Wednesday, July 18, 2018

U.S. needs to change approach to firefighting, expert says

Not all wildfires are the same; some are in rural areas, some in wildlands, some in exurbs, and one expert argues that the U.S. needs to stop trying to fight them the same way. "Every major fire rekindles another round of commentaries about 'America’s wildfire problem.' But the fact is that our nation does not have a fire problem. It has many fire problems, and they require different strategies. Some problem fires have technical solutions, some demand cultural calls. All are political," Stephen Pyne writes for The Conversation. Pyne is a professor in the School of Life Sciences at Arizona State University. "Here’s one idea: It’s time to rethink firefighting in the geekily labeled wildland-urban interface, or WUI – zones where human development intermingles with forests, grasslands and other feral vegetation."

In WUI zones, houses and natural vegetation intermix, giving wildfires more and different fuel to spread. WUI is a familiar term in the West, but some of the worst WUI risks are in the Southeast as evidenced by the 2016 fire in the Great Smoky Mountains National Park and Gatlinburg, Tenn. But urban/suburban firefighters control fires differently than firefighters in wild areas, Pyne writes. Urban firefighters are trained to stifle all fire to protect lives; wildlands firefighters try to mostly control fire with water and dirt, removing flammable vegetation so fires stay reasonably contained and the landscape stays healthy.

"The training that each group gets is largely worthless in the other’s setting," Pyne writes. "There are a few instances of cross-training, particularly in rural areas, but the prime example of a major agency that tries to cope with both types of threats is the California Department of Forestry and Fire Protection, known as Cal Fire. Its experience shows what fusing these two purposes can mean."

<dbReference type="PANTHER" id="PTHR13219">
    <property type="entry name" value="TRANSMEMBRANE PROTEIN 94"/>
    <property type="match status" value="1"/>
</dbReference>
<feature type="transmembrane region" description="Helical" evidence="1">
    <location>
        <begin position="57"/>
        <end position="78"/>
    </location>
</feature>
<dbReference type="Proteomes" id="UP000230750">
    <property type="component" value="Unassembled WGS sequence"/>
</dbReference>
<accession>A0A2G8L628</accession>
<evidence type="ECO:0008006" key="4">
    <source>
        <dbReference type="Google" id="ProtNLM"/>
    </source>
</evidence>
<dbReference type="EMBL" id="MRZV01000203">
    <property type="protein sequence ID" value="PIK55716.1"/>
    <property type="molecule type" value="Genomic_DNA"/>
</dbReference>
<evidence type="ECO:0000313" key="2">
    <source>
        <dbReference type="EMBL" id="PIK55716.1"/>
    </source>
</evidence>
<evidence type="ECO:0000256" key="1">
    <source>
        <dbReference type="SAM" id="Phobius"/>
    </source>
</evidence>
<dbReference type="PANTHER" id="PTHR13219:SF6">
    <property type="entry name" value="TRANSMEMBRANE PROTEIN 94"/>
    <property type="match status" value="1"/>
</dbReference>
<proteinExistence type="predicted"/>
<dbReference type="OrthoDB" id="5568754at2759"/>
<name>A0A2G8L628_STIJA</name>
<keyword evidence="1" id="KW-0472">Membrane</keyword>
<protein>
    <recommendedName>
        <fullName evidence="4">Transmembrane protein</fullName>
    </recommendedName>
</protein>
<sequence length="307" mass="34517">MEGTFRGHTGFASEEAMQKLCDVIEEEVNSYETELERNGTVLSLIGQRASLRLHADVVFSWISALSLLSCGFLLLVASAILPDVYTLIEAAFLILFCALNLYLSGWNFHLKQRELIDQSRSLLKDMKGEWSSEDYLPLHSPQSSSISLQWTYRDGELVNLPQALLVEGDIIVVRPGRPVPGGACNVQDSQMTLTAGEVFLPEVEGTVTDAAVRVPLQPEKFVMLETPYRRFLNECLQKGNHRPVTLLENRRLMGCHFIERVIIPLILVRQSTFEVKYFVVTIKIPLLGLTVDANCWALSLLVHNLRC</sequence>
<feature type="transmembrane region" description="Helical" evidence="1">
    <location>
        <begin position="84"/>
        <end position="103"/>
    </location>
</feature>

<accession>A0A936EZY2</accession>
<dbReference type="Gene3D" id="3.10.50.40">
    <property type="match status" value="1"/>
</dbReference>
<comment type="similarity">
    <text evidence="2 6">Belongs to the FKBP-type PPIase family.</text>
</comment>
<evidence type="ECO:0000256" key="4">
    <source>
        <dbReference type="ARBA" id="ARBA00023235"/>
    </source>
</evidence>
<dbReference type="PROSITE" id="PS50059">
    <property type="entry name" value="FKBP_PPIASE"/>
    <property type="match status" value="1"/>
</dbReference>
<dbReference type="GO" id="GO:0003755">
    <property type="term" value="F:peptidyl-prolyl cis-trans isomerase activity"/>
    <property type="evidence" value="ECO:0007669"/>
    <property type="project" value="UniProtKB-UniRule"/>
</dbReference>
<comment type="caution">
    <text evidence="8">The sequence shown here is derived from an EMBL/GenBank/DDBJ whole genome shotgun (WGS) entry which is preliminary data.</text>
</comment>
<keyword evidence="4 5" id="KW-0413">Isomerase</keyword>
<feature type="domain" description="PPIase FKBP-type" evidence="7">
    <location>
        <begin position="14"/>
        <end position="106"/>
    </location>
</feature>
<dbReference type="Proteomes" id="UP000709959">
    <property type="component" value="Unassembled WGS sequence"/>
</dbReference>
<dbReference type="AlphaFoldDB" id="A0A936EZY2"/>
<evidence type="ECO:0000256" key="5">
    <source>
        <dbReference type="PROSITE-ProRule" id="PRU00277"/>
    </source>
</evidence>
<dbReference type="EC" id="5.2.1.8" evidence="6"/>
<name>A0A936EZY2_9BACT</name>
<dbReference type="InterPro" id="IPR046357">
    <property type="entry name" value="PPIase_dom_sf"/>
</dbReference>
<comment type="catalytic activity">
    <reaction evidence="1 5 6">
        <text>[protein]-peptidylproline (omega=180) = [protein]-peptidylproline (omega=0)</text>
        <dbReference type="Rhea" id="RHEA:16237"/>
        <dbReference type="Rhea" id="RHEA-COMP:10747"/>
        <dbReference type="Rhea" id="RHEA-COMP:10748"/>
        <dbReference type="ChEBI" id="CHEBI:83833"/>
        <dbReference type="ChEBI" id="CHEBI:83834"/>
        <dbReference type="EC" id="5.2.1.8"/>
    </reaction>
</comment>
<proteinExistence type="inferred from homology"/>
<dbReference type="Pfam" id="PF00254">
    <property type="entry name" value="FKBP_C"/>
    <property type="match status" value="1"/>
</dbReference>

Cal Fire operates a little like urban fire services and a little like wildlands fire services: it aims to control fire mostly by reducing flammable material in such settings and controlling small burns. Suppressing all fires just creates conditions for worse wildfires, so the firefighters try to protect all lives and keep fires from spreading to other communities. 

But such a model is too expensive to be replicated on a national level, and Pyne notes that firefighting already takes up more than 50 percent of the U.S. Forest Service's annual budget. Instead, Pyne recommends that WUI communities try to improve their resilience to fires and be more careful about power lines, which cause a lot of fires.

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